“This campaign might change the future of the deep ocean. Any help from the audience today would be very beneficial in getting this campaign going.”

Laurent Ballesta: unveiling the unknown

Award-winning French photographer Laurent Ballesta captivated Ocean Talks guests with breathtaking environmental photographs, showcasing rarely seen wildlife, including a giant lobster, illustrating how large these creatures can grow when not caught and eaten. Ballesta has established himself as one of the most important figures in underwater photography, contributing to National Geographic magazine and serving as an explorer for the National Geographic Society.

Laurent Ballesta

Explaining how he captures such photos and conducts his research, he said, “the secret is simple: you need more time underwater. My friend and I spent 3,500 hours doing the exact same dive every night for five years.” To achieve extended dives, new techniques and equipment are necessary. In 2008, Ballesta co-founded Andromède Océanologie, an exploration company conducting ecological surveys and restoration, employing 15 full-time scientists and divers. After years of refining the duration and depth of dives, Ballesta developed a new diving method, living in a saturation chamber on a floating barge and using an adjoining diving bell to reach deep diving spots.

Why is this technology so crucial? “Because there are unbelievable ecosystems down here,” Ballesta explained. “But I want to focus on one problem that we tried to solve, which is the Posidonia seagrass meadows.” 

Found in various bays along the French Riviera, Posidonia is a vital ecosystem providing oxygen to numerous underwater species and is continually destroyed by anchors dredging the seabed. Ballesta demonstrated this damage to local authorities, leading to protective laws regulating where superyachts can anchor along the French coastline. Consequently, mooring buoys have been implemented and an app called Donia was created, helping captains identify Posidonia locations and the best anchoring spots. Additionally, every summer, Ballesta and his team of divers replant Posidonia in areas where it has been destroyed.

“Conservation needs two things to be efficient. Of course, restoration is important, but exploration is also vital in order to witness what is still here and has to stay,” he concluded.


Ocean Family Foundation (OFF)

An organisation, founded by four sea-loving families, that seeks out and donates to existing or start-up marine- and ocean-orientated conservation projects.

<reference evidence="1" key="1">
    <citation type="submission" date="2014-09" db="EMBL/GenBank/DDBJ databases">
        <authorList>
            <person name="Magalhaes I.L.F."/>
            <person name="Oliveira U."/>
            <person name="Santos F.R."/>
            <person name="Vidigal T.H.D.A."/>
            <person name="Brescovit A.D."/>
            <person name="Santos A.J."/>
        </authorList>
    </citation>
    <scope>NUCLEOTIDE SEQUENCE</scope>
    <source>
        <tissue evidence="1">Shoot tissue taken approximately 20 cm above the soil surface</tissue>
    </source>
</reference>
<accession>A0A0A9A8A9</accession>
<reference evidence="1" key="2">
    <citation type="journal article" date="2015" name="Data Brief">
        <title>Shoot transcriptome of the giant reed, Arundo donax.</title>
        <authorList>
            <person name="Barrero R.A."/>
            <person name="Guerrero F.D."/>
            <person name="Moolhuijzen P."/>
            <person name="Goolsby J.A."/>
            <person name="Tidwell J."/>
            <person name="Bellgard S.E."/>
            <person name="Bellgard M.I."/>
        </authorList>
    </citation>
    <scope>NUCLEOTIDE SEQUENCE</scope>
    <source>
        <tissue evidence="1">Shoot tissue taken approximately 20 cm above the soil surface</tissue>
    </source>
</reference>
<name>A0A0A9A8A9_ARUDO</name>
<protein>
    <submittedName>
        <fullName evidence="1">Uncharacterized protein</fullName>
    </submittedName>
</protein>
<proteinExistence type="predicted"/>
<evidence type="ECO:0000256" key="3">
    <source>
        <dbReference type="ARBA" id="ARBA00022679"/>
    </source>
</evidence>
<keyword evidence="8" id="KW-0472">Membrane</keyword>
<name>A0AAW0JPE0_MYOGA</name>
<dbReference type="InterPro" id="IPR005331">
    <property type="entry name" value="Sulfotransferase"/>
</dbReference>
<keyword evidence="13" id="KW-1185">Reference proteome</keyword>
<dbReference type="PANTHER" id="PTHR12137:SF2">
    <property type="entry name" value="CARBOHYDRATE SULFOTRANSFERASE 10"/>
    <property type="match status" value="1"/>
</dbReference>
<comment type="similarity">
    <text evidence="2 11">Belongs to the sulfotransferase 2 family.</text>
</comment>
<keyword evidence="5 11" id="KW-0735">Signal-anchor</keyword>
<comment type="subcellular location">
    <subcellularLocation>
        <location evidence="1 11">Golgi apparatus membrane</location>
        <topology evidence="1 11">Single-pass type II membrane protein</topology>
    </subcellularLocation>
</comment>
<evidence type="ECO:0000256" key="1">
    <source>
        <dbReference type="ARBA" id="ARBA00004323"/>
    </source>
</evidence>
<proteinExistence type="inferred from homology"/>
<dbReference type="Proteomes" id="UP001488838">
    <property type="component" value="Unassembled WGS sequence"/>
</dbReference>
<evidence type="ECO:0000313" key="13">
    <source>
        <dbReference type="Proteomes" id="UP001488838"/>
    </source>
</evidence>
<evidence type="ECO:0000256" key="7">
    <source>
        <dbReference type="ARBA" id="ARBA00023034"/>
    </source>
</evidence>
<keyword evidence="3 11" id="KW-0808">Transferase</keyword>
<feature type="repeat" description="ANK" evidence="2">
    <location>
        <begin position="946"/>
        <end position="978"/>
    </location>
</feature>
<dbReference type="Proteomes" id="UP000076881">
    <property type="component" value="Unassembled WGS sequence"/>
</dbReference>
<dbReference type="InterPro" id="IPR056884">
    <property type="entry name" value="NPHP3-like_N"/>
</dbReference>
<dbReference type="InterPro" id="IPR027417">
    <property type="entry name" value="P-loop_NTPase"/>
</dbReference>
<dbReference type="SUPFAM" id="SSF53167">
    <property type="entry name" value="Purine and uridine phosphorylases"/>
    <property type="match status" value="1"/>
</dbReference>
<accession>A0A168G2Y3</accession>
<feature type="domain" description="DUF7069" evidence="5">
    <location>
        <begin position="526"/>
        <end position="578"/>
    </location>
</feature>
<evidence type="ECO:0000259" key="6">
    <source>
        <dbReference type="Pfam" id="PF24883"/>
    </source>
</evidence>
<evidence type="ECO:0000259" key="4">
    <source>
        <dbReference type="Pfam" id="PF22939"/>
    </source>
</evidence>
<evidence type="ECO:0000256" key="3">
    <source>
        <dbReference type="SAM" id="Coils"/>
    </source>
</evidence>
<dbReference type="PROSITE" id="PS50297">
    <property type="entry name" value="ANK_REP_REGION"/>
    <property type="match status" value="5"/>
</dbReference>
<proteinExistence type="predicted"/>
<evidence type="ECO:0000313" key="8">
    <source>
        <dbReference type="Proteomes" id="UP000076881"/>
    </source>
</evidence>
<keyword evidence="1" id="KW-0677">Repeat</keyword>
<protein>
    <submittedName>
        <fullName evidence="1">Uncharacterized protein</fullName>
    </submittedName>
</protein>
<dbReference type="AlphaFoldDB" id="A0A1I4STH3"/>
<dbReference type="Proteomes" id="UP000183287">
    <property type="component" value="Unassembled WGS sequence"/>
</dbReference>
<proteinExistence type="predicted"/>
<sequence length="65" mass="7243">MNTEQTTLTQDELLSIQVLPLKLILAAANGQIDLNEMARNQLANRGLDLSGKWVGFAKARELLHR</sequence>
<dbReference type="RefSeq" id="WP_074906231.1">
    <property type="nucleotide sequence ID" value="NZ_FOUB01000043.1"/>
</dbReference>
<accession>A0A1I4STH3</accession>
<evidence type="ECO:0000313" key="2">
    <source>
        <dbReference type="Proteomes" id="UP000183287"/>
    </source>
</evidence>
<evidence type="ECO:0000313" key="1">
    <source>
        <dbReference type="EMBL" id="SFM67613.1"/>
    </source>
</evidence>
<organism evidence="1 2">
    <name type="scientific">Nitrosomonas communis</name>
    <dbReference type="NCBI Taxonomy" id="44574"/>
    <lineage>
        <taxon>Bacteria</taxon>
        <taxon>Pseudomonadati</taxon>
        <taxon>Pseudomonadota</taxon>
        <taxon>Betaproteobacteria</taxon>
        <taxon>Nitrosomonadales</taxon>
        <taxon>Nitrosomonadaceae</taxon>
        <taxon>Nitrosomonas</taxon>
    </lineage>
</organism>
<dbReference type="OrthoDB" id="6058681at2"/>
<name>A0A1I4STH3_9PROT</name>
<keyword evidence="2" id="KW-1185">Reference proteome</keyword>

Eva Mechler

Eva Mechler

This innovative manufacturer makes furniture from superyacht decking off-cuts. Eva Mechler showcased a beautiful hand-crafted chair made from natural wood at the event. Her work has been featured on a number of award-winning sailing and motor yachts.

Love Brand & Co.

Love Brand & Co.

Love Brand specialises in swimwear, shirts and polos for owners and crew. Inspired by the Bahamas, Love Brand’s entire product lifecycle focuses on sustainability and recycled materials.



Purified launched a zero-plastic shoe using materials supplied by NFW. Ocean Talks guests were able to view numerous designs at their stand and see the journey of making the shoes.



NLComp has built the world's first recyclable boat, proving that there is a valid alternative to traditional fibreglass. Guests at Ocean Talks could view some of the materials in the flesh.

Paper London

Paper London

This environmentally conscious fashion brand produces contemporary, yet classic, pieces with eco-friendly materials. The brand showcased their new Sunlit Escapes line from their Spring Summer collection at the event.



Rootfull is a material innovation company that develops a highly novel textile by guiding plant root to “weave” unique artefacts and surfaces, such as lamps, wall hangings or sculptures.



This design brand innovates in the field of ergonomic rugs, soft furnishings and footwear. At Ocean Talks, it exhbited rugs, stools and a lounge chair handwoven from high-performance materials.

Yachts for Science

Yachts for Science

Yachts for Science connects superyachts with marine scientists and researchers to provide access to the oceans. The organisation showcased their projects and science innovations via a screen and VR headset.

For more information about Ocean Talks, contact the BOAT International events team.

Sponsored listings